What's known on the subject? and What does the study add?
Urologists are often confronted with cystoscopic appearances that at times are abnormal but non-specific, may mimic urothelial carcinoma or in some instances are quite bizarre given the clinical scenarios in which they occur (e.g. changes associated with a catheter will be more obvious than a de-novo presentation of cystitis cystica). Metaplasias of the bladder urothelium make up the majority of such cases. Furthermore, when confronted with a pathological diagnosis of a metaplasia within the bladder- what are the implications for the patient and how should they be followed-up?
This review provides a concise summary of the pathological features of the various metaplasias that occur in the bladder and briefly describes their current treatment and requirement for follow-up.
Metaplasia of the bladder urothelium occurs commonly in response to local injury. Usually the changes are reversible, but some conditions may be premalignant. This review describes the different metaplastic entities and their clinical significance. Most importantly, keratinising squamous metaplasia is a precursor to the development of bladder cancer, and requires treatment and long term follow up. The role of intestinal metaplasia in the development of cancer is uncertain, and these patients require follow-up until further evidence is obtained on the outcome of this entity.
The urothelium lines the entire urinary excretory passage. The urothelium shows histologic features intermediate between squamous and glandular epithelium, hence the designation as transitional epithelium. It shows pronounced ability to transform morphologically into squamous or glandular epithelium in response to injury, and this constitutes the basis of metaplasia. Metaplasia (Greek: “Change in form”) is the transformation of one differentiated cell type into another, usually in response to a normal maturation process or in response to an abnormal external stimulus. The change in cell type is part of the accommodation of the cell to a new environment. It is important to note that metaplasia is reversible and is distinct from dysplasia which is a change in cell morphology due to genetic changes in the cell as part of a neoplastic process. In metaplasia, if the eliciting stimulus is removed, the tissue may return to a normal pattern of differentiation.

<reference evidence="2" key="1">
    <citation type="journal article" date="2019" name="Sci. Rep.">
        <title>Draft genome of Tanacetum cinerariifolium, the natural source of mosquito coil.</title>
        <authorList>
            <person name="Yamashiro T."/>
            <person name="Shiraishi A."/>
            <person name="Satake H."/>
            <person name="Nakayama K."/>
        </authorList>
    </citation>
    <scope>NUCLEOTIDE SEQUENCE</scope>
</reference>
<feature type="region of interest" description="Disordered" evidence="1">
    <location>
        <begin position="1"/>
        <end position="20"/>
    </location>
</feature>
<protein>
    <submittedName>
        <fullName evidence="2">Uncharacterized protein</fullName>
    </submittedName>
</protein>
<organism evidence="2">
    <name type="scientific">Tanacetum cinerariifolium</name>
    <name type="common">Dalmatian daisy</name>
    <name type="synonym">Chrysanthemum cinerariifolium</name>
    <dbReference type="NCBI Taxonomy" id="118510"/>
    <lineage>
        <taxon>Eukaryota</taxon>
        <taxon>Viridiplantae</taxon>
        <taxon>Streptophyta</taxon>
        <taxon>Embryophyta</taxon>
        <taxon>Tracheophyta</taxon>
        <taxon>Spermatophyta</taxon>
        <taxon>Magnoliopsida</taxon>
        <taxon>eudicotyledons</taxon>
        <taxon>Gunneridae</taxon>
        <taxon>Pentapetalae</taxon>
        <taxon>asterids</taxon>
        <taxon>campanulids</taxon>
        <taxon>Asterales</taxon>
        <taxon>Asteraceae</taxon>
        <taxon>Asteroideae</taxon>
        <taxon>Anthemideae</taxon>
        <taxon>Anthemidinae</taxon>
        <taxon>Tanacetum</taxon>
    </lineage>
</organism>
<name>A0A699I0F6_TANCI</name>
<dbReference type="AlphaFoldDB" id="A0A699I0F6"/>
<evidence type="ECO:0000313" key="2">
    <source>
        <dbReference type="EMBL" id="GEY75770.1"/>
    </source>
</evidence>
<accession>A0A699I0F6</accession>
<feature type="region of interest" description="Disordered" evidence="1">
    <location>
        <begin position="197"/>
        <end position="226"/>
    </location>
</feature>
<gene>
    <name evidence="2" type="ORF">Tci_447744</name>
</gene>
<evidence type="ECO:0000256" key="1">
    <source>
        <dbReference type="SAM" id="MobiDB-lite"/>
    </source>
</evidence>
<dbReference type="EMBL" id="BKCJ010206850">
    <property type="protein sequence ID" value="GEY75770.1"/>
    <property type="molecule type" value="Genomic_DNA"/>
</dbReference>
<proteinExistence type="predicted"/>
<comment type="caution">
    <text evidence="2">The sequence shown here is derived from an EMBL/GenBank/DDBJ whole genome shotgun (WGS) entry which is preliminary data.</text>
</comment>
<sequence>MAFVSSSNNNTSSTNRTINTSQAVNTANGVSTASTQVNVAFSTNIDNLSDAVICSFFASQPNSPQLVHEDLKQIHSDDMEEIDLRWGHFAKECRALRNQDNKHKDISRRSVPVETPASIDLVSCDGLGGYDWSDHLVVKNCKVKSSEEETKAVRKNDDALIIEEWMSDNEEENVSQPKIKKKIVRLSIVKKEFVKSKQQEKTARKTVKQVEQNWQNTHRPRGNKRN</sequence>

In general, transformation or metaplasia of the urothelium tends to occur in response to local stimulus, with a variety of benign morphologic variants. In this review, the different types of metaplasia will be discussed, with reference to their clinical significance.
von Brunn's Nests
von Brunn's nests (Brunn nests) are nests of urothelial cells which show no atypia. They develop as an invagination of the surface urothelium into the lamina propria which subsequently disconnect from the surface, and occur as a reaction to catheterisation, infection and calculi. von Brunn's nests are virtually a normal condition and are present in up to 90% of bladders in autopsy studies. As with any normal urothelium, carcinoma may develop. A special circumstance is where florid von Brunn nests may mimic the nested variant of urothelial carcinoma and this must be excluded using strict pathological crtieria . Finally von Brunn's nests should not be confused with an inverted papilloma which is a benign proliferative lesion associated with chronic inflammation or bladder outlet obstruction. Inverted papilloma is most often located on the trigone and comprise less than 1% of all bladder tumours .